“While we expect to receive feedback on the plan from governments, we believe it satisfies the expectation of a safe working environment for all CFLPA members and that it will meet the high standards and requirements of government health authorities,” the union said in its memo.

And once that’s done, the CFL would then have to secure a national interest exemption from the federal cabinet for games to be played before the completion of Canada’s COVID-19 vaccination program. Ottawa has suggested that all vaccines could be delivered by late September.

“As we wait to hear back, we will continue meetings with the CFL, in both a mutually respectful and positive manner, on agreements and negotiations that are necessary to safely put CFLPA members on the playing field this season,” the memo said. “While there is still a lot of work to do over the coming weeks and months we are both hopeful and optimistic.”

Ambrosie said earlier this month the league is committed to staging a 2021 season.

“We’ve got a schedule in place and we’re committed to it,” Ambrosie said. “Our real focus is on all the planning that’s going to have to go into executing against that and also having maximum adaptability because there’s no doubt we’re going to have to make adjustments to our plan.

“We just need to be ready at a moment’s notice to make those adjustments … that’s really how we’re planning our business. We’re committed to being on the field in 2021 … we’re just keeping all of our avenues open.”

But the projected timelines would appear to make it tough for the CFL to start its season on time. However, the NHL managed to get its return-to-to play policies approved in Canada in time for the start of its current campaign, one that sees the league’s seven Canadian-based franchises playing each other exclusively in a separate division.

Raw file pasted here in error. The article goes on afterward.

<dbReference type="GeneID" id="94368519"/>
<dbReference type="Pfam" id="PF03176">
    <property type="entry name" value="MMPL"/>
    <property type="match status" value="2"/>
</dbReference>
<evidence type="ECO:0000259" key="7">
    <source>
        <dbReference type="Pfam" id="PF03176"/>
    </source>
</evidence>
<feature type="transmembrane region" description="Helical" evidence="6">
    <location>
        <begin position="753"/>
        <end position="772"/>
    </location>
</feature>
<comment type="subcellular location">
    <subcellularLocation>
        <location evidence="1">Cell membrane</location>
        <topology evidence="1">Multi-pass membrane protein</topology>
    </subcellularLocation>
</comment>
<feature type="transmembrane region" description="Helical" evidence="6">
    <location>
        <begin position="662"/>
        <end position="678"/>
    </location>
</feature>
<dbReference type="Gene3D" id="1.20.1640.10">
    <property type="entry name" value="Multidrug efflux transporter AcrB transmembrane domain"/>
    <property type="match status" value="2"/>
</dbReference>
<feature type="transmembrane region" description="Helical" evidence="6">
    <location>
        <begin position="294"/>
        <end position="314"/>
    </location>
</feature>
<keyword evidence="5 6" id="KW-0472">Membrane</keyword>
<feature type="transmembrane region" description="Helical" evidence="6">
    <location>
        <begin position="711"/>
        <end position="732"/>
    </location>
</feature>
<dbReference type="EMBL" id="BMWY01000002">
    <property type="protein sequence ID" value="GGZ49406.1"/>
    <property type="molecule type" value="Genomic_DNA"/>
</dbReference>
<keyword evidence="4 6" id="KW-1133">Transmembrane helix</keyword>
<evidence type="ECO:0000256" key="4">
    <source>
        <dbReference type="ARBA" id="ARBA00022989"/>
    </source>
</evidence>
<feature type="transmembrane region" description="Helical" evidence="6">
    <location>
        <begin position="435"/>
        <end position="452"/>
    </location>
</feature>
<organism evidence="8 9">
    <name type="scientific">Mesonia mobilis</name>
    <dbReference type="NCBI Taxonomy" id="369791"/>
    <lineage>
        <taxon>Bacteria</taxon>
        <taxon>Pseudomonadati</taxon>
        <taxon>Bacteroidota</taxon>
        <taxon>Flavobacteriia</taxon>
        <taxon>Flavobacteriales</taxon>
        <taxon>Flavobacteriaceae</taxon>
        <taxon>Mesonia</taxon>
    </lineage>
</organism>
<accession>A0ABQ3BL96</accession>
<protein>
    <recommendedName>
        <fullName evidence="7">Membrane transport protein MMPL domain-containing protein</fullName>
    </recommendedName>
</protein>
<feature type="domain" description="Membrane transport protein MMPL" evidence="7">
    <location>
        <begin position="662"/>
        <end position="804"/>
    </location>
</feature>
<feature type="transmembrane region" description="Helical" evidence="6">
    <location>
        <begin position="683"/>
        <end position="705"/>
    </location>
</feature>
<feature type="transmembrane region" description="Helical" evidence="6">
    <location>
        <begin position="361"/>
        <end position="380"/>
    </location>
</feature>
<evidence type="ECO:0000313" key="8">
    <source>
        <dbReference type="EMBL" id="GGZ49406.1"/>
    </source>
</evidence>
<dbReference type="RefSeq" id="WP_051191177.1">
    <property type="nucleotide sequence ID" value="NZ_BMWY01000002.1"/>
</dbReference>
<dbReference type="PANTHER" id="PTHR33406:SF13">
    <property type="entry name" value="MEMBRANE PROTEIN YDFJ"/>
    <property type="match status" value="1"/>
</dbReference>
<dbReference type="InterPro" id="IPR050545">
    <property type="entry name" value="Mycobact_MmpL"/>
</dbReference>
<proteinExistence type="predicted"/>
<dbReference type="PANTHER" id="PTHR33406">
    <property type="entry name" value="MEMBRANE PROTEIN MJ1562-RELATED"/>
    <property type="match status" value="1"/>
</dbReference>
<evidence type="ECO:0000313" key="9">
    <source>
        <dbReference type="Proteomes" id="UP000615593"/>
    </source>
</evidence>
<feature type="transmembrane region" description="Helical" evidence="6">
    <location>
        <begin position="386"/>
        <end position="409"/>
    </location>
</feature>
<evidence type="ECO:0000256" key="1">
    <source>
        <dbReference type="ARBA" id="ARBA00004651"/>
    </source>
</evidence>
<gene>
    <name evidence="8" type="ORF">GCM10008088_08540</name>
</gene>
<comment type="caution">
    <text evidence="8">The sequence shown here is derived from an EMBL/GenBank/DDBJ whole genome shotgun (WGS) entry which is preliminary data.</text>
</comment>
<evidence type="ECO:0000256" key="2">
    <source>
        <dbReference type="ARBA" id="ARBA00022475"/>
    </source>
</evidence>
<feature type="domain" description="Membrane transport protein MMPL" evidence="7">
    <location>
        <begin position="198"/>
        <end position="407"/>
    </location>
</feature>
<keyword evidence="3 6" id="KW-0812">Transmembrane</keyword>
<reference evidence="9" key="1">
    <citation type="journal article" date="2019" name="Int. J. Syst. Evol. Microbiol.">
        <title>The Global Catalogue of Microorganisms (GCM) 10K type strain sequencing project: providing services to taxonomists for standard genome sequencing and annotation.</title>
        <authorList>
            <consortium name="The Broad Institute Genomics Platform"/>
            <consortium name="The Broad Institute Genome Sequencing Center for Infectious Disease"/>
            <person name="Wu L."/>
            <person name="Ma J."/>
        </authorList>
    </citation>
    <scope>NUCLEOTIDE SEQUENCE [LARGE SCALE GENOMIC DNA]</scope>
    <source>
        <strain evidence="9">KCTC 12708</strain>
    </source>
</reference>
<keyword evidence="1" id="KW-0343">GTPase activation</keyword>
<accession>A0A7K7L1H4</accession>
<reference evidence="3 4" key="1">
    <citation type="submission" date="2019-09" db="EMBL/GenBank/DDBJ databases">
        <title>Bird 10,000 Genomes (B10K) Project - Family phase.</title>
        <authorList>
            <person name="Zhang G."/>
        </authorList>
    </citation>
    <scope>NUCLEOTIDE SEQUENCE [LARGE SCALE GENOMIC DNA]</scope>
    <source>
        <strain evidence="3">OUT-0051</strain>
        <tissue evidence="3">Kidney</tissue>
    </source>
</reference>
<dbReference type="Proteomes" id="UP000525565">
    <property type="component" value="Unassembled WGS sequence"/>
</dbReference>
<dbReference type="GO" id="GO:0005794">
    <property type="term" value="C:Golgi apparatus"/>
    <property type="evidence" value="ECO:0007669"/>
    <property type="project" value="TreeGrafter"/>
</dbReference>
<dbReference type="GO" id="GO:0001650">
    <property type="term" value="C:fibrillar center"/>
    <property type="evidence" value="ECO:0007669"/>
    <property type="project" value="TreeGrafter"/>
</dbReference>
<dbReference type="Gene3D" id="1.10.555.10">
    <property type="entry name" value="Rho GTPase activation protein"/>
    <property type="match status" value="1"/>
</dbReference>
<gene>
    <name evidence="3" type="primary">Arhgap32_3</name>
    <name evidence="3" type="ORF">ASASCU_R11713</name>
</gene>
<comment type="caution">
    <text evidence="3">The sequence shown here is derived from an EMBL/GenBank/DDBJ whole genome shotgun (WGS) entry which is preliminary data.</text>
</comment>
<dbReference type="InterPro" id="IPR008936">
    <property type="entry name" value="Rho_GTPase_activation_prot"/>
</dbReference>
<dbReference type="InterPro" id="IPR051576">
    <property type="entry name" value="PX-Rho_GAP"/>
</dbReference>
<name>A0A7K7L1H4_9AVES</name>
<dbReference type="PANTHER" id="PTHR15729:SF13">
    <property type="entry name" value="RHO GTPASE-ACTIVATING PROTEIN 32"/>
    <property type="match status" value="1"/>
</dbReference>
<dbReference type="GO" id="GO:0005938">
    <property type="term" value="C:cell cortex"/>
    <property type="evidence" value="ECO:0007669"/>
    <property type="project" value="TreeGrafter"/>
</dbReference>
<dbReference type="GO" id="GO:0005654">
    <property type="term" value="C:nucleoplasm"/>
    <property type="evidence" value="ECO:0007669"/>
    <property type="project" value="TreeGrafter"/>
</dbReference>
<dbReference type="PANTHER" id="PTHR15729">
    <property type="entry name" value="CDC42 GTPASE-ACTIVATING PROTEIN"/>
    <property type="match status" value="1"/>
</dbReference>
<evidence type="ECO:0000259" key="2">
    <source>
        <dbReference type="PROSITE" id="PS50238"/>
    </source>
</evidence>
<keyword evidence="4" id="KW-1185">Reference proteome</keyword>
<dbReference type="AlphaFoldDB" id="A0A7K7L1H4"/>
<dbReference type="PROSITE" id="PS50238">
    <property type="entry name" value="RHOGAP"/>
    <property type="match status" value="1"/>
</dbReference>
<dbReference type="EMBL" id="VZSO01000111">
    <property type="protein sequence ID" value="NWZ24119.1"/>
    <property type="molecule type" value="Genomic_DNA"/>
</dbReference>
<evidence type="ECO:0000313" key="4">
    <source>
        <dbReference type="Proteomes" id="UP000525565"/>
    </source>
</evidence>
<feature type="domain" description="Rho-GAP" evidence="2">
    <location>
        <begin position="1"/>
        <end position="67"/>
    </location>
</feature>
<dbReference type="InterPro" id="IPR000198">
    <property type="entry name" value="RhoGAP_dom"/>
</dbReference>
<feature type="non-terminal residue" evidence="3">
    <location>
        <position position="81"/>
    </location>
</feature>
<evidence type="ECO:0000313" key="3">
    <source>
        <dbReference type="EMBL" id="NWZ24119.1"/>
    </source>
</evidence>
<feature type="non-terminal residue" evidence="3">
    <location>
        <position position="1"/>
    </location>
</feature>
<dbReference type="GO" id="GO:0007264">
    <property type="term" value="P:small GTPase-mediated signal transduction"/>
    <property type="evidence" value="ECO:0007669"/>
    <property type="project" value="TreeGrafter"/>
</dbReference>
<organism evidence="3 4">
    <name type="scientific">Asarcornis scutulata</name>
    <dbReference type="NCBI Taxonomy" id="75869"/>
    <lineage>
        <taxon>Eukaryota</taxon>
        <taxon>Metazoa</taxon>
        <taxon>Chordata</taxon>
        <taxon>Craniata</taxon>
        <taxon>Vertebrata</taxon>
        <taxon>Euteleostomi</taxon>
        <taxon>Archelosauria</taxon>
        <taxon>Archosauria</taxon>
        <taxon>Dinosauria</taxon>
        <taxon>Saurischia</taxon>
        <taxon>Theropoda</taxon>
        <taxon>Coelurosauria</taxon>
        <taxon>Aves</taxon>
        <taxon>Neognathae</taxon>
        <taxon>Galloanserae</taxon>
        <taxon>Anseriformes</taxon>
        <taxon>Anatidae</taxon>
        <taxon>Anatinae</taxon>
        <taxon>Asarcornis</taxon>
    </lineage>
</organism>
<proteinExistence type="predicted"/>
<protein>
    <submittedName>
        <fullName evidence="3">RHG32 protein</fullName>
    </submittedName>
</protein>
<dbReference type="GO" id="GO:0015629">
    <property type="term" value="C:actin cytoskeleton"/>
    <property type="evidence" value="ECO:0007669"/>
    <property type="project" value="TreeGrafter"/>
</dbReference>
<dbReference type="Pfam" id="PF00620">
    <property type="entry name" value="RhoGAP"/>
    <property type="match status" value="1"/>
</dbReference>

It’s a similar model to what the CFL proposed last year, having all nine teams in a single division rather than the traditional East-West format. The league and CFLPA are looking at what parts of the NHL’s current policy might be applicable in their health-and-safety protocols in 2021.

This season, the NHL has continually tweaked its protocols. As of Tuesday, only eight players were on the COVID list compared to a season-high 59 on Feb. 12.

But even if the CFL gets its protocols approved in time, it remains a major challenge to stage games in empty stadiums, given the staggering losses the league and its franchises suffered last year — the CFL’s television deal with TSN is not worth nearly as much as other big North American leagues.

A more plausible scenario would be football resuming later when fans could be in the stands.

And even then, the expectation is the CFL will again have to make a pitch for more government assistance to get going. Another source said the league was projected to receive more than $10 million in wage subsidy from Ottawa between March and December 2020.

That figure would’ve gone past $15 million had an abbreviated season been played. And it’s unclear what subsidies the league has received, if any, so far in 2021.

The second source also spoke on the condition of anonymity because exact figures have not been made public

Dan Ralph, The Canadian Press